Date of Submission

Spring 2014

Academic Programs and Concentrations

Studio Arts

Project Advisor 1

Daniella Dooling

Abstract/Artist's Statement


What makes an intentional or meaningful mark different from an accidental or “meaningless” one? How do marks made by an artist in or on a space differ from the marks made in creation of that space or in the process of past activities there? What can be surmised from past marks found and presented?

An architectural space intrinsically has some marks within its structure. Space can’t exist without marks, whether they be the gestural shape of a building, the scrape marks of spackled over holes, or the texture of sheetrock or brick. The “white box” of the gallery is supposed to be a blank slate, a space that disappears except for elements that the artist brings to light. In the gallery there is blankness, but not objectively so. Even on their own the white walls of the gallery have character, stories hidden within them that can be glimpsed in the bumps and scratches on them, some from previous purposeful, realized uses, some from accidents, some by nature of the texture of the materials that the space is made of. UBS is a space with much history. Many things have been created and destroyed here, leaving behind hints of their existence in the patches and bumps on the space. The “blank” walls may be highlighted or ignored based on what an artist chooses to put in the space.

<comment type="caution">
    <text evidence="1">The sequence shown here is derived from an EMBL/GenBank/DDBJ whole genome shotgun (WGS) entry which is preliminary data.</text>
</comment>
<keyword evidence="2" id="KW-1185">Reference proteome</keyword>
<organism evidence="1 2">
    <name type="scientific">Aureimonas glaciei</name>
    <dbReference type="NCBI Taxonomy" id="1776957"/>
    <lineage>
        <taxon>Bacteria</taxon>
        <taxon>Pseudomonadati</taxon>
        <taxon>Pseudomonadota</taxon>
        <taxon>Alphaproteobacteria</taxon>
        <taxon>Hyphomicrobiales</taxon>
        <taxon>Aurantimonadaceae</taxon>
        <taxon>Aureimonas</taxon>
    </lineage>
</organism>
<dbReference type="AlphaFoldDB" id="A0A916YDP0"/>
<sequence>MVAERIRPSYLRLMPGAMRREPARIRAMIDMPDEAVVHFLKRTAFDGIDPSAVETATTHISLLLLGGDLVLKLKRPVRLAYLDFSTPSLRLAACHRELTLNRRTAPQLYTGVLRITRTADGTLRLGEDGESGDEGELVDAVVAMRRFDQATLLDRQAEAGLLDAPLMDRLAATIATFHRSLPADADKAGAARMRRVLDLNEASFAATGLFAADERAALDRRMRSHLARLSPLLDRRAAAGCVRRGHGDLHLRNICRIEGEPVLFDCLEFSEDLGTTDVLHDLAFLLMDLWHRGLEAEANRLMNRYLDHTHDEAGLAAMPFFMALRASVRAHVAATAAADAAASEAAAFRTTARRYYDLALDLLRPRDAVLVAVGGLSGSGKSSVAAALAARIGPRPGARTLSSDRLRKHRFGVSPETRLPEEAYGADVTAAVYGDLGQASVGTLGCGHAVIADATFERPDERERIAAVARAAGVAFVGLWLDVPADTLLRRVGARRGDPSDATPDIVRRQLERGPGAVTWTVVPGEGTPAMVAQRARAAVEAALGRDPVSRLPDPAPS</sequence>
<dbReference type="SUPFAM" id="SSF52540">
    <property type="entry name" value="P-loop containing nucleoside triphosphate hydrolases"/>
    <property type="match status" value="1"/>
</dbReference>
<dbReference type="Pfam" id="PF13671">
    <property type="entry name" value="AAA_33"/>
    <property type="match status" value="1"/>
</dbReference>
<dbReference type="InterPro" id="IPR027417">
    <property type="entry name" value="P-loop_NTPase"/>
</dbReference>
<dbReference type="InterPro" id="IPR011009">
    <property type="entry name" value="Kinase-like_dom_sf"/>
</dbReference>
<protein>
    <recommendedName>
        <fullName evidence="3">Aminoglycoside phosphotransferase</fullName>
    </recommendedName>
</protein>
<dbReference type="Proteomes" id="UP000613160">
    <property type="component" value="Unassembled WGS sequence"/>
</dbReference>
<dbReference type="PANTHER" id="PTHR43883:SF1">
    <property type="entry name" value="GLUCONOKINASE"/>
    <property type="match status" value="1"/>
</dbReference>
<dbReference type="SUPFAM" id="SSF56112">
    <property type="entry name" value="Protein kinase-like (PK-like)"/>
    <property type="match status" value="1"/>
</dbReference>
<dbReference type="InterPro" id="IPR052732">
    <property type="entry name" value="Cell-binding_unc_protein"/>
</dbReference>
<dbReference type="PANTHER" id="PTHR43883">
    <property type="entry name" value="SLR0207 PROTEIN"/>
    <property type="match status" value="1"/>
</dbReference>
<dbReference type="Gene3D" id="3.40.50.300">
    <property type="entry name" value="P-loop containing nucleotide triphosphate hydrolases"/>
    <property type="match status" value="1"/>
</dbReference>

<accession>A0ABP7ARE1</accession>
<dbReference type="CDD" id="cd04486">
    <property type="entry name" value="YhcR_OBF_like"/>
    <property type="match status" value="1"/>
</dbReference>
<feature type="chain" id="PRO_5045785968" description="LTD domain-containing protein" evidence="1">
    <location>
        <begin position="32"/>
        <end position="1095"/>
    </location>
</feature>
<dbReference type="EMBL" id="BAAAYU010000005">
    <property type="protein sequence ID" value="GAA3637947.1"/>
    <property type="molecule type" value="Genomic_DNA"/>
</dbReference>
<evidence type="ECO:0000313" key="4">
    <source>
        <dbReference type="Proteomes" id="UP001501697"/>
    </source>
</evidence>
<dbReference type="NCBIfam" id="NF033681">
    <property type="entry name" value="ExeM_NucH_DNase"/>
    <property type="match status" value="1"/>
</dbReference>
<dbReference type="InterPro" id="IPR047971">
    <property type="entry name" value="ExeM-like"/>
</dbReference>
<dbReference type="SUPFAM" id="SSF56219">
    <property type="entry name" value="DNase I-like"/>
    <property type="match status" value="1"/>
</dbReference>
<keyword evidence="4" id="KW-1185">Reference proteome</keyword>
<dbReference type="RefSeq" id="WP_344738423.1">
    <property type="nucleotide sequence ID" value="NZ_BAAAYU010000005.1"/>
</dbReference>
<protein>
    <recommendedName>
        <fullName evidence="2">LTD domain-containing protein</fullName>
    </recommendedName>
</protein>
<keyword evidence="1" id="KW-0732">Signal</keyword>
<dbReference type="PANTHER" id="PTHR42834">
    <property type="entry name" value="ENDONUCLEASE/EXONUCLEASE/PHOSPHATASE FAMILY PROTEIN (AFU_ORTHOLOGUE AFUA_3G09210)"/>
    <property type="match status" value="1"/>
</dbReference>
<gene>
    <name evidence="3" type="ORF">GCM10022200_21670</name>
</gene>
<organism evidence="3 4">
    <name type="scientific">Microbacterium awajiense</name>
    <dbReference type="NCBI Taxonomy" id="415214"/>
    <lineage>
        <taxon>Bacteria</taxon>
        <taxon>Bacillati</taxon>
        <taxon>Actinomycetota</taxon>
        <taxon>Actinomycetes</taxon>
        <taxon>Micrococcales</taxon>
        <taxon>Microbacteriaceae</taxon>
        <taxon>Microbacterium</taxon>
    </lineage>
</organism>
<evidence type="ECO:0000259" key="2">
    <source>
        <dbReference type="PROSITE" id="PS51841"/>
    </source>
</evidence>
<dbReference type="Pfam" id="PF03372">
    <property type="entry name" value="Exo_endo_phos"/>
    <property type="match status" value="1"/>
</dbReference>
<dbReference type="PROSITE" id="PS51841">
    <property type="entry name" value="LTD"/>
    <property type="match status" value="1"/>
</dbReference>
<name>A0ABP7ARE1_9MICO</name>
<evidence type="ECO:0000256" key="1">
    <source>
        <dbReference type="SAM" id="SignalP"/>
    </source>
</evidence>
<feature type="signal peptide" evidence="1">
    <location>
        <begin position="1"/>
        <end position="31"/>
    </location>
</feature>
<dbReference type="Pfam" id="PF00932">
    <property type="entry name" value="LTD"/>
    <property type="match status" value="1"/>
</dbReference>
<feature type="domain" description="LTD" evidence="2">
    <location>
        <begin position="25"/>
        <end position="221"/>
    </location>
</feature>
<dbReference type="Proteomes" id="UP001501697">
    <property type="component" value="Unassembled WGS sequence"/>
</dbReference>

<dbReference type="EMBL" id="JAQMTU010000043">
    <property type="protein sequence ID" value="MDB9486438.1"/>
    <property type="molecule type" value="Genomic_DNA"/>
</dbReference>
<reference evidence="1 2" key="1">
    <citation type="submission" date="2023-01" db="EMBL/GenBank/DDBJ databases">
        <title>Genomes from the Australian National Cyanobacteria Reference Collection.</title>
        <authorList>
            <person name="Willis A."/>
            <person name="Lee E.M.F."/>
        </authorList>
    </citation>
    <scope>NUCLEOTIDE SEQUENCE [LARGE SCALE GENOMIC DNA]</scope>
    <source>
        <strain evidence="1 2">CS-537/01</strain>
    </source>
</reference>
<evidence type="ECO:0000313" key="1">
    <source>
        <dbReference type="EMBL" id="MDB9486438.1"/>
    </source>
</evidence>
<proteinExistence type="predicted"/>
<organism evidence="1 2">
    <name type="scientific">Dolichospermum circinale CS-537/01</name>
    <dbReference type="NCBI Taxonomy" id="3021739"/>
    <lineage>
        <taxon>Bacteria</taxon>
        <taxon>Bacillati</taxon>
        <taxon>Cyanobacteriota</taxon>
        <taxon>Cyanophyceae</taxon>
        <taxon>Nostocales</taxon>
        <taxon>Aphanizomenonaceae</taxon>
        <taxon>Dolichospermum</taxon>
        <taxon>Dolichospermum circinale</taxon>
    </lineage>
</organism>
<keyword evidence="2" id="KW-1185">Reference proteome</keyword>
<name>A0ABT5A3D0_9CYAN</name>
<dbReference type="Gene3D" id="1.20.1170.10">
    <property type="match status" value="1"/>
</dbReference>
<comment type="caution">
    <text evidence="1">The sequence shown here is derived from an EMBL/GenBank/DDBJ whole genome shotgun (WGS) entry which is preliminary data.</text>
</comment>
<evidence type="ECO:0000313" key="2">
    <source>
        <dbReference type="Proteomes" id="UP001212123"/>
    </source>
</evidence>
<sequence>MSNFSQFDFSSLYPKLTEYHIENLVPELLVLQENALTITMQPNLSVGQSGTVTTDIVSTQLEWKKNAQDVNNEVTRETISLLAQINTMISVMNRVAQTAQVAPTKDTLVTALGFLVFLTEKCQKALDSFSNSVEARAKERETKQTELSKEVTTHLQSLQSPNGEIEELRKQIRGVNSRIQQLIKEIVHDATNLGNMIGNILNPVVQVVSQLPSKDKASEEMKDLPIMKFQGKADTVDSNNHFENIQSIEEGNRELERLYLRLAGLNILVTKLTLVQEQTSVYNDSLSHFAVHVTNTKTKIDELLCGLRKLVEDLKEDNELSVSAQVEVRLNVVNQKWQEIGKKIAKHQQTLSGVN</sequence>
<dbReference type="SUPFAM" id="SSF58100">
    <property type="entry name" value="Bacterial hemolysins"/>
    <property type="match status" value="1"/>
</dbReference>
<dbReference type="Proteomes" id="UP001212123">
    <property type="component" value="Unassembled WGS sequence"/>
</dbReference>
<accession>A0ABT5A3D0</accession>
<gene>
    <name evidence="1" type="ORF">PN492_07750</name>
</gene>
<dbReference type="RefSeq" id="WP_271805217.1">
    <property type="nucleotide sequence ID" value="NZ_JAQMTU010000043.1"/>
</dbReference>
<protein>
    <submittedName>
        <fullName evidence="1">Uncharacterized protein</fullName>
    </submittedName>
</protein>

Within the space of UBS, I have some things to discover, things to build on. I am collaborating with the building and materials and textures that make it and with marks that others have left there, marks that the white walls have absorbed.

In these pieces I attempted to create marks and areas with no form other than what they acquired via the process of being made (for example, marks of my fingertips) and from the surface they are made on (the wall and floor). They are the remnants of my explorations of the walls and the spaces of UBS. Sections on the floor and the trails of graphite beneath the installations show what accumulated as a byproduct of my process of making + the materials + the space.

I have used only materials that I can manipulate with my hands to create delicate works that are inseparable from the space that contains them. They exist in this space and would not exist as the same pieces outside of it. Without the wall the materials take up virtually no space. Condensed, they are only dust. When taken down they mingle with the dust on the floor, suddenly much smaller scale.

Their grip on the wall is secure yet delicate, highly textural but able to be brushed away with the slightest touch. Though both graphite and plaster leave behind stray black and white marks on everything they touch, at the end of the show these pieces will be swept away and painted over, leaving no mark of their own on the wall.

- Ivia Sky Yavelow -

Open Access Agreement

On-Campus only

Creative Commons License

Creative Commons License
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